Wednesday, August 14, 2013

The incredible story of bones


This article is inspired by Neil Shubin's book: Your inner fish. A highly recommended read!

Few are people who really understand evolution. Fewer still are people who know how bones appeared, despite how important bones are in our lives. We often think of our bones as as a part of our body that "protects" us, and that's true, but was it intended as a protection from the start? I think not! This story absolutely amazed me when I read about it and so I want to share it.

Once upon a time the oceans, hundreds of millions of years ago, all creatures were soft. The game of life with some of the protagonists eating each other was already going on, of course, but nobody was equipped with bones. It was all a world of flesh. Think of starfishes! They eat algae, decomposing matter of dead plants and animals that litter the ocean floor, and also snails and shellfish. Think of jellyfishes! They eat crustaceans, plankton, small fish.

Now, think of ancient prehistoric fish! When I tell you this, you'll think of fish as you know them! with teeth, fishbones, etc. That's not what I'm talking about. I'm talking about old fish. And by that I mean swimming animals that look a bit like sea cucumbers and worms. They were soft, which means they had a soft mouth and their preys sometimes escaped. And someday, thanks to a random mutation, one of them was born with teeth. All of its body was still soft, but it had teeth. And teeth in a soft fish-eat-fish world are a gigantic advantage. So, this fish thrived and it was then able to reproduce and have many children equipped with teeth who would also be as successful and have children of their own. With generations, they reproduced, their lineage ruled the seas, they ventured into new territories, adapted, and diversified into several separate species who would then consider each other as a potential meal.

And among the uncountable mutations that happen all the time, one of them proved again to be a game-changer. This mutation was responsible for grossly malformed teeth. These malformed teeth would become the backbone and would offer a resistance that flesh alone didn't have. It offered a chance of survival when being bitten. Different mutation, same story! If it offers an advantage, it increases the chances of surviving until reproduction and it will be passed on to further generations.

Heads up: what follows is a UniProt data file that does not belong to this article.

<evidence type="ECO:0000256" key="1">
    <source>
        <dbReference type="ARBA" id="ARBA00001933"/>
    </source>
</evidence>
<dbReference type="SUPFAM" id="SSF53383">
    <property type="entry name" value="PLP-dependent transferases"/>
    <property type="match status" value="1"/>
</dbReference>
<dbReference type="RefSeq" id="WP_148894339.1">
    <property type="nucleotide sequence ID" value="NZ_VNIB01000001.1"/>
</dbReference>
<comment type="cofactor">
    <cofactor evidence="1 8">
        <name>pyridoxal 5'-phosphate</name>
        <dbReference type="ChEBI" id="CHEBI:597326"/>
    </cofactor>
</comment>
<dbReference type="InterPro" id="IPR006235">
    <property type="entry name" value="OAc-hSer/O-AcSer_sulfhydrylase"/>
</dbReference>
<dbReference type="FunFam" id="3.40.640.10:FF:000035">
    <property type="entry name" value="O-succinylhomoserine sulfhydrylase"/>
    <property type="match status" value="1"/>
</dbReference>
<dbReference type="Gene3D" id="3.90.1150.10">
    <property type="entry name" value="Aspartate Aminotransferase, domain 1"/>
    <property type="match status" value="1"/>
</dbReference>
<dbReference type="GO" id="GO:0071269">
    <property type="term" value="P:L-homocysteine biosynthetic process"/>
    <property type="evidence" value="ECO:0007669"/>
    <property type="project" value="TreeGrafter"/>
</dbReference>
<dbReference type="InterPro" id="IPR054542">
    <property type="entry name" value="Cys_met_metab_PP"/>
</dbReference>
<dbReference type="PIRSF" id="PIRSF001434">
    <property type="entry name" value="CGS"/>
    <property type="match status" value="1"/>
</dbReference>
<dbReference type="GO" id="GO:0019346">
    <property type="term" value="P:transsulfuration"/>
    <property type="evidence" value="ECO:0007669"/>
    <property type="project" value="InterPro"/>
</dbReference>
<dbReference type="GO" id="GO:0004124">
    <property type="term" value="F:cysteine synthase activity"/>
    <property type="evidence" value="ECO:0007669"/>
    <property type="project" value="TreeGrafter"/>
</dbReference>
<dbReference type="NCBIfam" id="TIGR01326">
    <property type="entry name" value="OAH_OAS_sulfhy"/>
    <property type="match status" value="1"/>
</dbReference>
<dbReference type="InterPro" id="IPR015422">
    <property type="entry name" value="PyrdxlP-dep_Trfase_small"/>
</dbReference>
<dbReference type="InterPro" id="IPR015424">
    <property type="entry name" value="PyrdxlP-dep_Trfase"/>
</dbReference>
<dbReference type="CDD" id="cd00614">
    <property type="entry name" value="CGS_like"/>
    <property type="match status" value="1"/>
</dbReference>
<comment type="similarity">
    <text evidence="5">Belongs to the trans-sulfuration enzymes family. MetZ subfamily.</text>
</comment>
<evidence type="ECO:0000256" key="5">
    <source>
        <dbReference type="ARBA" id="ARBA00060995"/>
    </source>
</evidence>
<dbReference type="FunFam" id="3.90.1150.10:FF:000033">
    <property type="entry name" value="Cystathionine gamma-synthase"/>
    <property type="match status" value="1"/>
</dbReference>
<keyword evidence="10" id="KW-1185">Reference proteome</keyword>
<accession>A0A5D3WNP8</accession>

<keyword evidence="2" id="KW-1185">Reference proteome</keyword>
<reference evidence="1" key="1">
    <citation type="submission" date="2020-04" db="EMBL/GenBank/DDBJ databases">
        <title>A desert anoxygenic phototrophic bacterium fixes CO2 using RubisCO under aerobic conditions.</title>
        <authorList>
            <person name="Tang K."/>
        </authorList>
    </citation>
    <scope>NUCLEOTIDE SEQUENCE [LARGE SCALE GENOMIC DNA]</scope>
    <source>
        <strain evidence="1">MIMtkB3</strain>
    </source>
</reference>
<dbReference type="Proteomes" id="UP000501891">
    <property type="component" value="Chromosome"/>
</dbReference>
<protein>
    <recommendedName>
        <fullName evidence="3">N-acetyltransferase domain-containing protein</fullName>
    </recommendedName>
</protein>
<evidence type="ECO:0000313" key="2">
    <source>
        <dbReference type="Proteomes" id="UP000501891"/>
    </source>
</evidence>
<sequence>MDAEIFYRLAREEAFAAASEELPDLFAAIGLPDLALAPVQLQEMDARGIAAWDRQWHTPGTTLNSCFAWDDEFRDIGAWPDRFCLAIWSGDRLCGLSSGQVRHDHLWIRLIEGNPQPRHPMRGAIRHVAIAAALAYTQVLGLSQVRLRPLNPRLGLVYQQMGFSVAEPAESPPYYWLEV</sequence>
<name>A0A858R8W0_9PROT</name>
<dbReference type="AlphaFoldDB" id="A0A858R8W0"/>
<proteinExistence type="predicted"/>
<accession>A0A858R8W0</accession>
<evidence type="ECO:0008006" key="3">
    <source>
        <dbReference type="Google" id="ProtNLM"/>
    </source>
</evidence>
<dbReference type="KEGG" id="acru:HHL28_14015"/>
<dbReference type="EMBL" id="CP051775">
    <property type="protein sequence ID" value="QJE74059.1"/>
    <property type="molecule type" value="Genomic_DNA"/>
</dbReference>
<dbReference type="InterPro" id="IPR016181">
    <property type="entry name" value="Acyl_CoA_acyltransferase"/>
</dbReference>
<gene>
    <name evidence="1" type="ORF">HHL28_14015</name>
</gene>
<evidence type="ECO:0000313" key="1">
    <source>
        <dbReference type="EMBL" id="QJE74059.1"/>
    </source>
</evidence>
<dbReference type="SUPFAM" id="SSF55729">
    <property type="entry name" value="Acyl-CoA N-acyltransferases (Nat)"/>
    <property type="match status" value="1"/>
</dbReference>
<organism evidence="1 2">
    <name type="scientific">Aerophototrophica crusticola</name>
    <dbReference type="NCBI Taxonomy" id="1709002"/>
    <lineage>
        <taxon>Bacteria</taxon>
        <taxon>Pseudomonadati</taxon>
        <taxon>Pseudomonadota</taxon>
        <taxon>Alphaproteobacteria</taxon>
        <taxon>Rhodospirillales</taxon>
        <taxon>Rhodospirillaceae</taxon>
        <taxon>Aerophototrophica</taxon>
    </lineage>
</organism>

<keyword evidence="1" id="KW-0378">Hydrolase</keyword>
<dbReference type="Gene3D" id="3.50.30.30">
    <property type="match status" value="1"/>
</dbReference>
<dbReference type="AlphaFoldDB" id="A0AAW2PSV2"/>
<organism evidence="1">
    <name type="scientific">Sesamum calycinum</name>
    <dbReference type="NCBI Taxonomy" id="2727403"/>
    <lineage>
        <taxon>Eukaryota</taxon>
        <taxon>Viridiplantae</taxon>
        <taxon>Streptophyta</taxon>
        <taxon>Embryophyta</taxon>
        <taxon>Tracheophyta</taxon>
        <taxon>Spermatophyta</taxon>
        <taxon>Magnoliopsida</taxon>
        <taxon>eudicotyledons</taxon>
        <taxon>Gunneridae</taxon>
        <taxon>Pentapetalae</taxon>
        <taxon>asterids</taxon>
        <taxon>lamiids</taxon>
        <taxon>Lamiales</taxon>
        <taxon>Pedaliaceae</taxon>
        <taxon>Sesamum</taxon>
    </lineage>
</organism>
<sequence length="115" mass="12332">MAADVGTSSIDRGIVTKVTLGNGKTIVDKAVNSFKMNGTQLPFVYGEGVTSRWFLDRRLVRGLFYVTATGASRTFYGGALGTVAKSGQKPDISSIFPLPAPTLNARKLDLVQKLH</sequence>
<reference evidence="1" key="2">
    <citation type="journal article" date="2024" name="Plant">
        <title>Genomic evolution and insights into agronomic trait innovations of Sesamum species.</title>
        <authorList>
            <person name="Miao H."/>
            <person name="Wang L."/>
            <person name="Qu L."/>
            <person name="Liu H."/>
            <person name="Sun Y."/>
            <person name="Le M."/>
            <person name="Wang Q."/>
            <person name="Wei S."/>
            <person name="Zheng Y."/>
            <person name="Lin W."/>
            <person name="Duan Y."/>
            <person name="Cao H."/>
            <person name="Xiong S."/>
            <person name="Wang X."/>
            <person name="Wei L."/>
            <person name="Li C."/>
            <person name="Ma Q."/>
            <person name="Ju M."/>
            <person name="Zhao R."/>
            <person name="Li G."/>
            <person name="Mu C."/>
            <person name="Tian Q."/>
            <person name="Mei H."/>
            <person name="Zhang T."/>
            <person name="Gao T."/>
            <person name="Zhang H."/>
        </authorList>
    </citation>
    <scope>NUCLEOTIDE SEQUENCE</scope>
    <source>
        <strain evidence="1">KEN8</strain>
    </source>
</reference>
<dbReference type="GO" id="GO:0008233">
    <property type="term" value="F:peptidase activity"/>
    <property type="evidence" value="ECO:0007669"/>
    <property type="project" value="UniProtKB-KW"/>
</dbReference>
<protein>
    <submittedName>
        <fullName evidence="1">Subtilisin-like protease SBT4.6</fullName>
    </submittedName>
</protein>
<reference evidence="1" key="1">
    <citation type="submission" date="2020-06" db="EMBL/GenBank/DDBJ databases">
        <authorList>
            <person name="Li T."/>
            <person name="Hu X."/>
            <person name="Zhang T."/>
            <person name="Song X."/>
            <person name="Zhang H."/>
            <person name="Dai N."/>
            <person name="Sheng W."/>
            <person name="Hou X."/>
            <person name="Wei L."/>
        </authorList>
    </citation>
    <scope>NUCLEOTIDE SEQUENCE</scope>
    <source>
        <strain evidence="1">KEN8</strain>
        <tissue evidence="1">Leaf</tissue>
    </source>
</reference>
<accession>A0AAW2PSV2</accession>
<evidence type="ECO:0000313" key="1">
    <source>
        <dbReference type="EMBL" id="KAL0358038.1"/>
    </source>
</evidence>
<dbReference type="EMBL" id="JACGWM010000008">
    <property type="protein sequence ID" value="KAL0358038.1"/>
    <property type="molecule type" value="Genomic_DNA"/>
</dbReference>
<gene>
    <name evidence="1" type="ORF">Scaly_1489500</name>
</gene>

However, teeth are incredible things. They're the hardest part of our body, due to enamel. And that has a cost: the body has an economy of its own, based on the food it can get and the energy it needs to expend. The cost of maintaining enamel on bones was high while enamel was not necessary. Softer layers of the bones were hard enough to offer protection and had a lower evolutionary cost. This is why bones lost their enamel layer.

And one vertebra, one day, was malformed and enclosed the head. Thus came to be the skull. And with other mutations, duplication of genes or chromosomes, some new extra body parts appeared becoming fins. And about 700 million years ago, some fishes that were prey to others found safe harbor on land. This required adaptations for breathing, but they were able to temporarily escape their predators by climbing on land while their predators couldn't. As time passed, the evasive tactic became a lifestyle and fins turned to legs. The emblematic half-fish-half-reptile Tiktaalik would be the first conqueror of land that would give rise to reptiles, dinosaurs and other vertebrates like us humans.


As I recounted this story, I realized that I have forgotten many of its details and that I probably made a few mistakes (of little importance for my popularizing purposes). So I recommend you read Shubin's book or listen to the audiobook version of it. This journey through the evolution of our bodies is a fantastic one, and probably a little more accessible, because more focused on humans, than Richard Dawkins' The ancestor's tale.

I hope you enjoyed this short journey through evolutionary history and that it made you want to know more about it.

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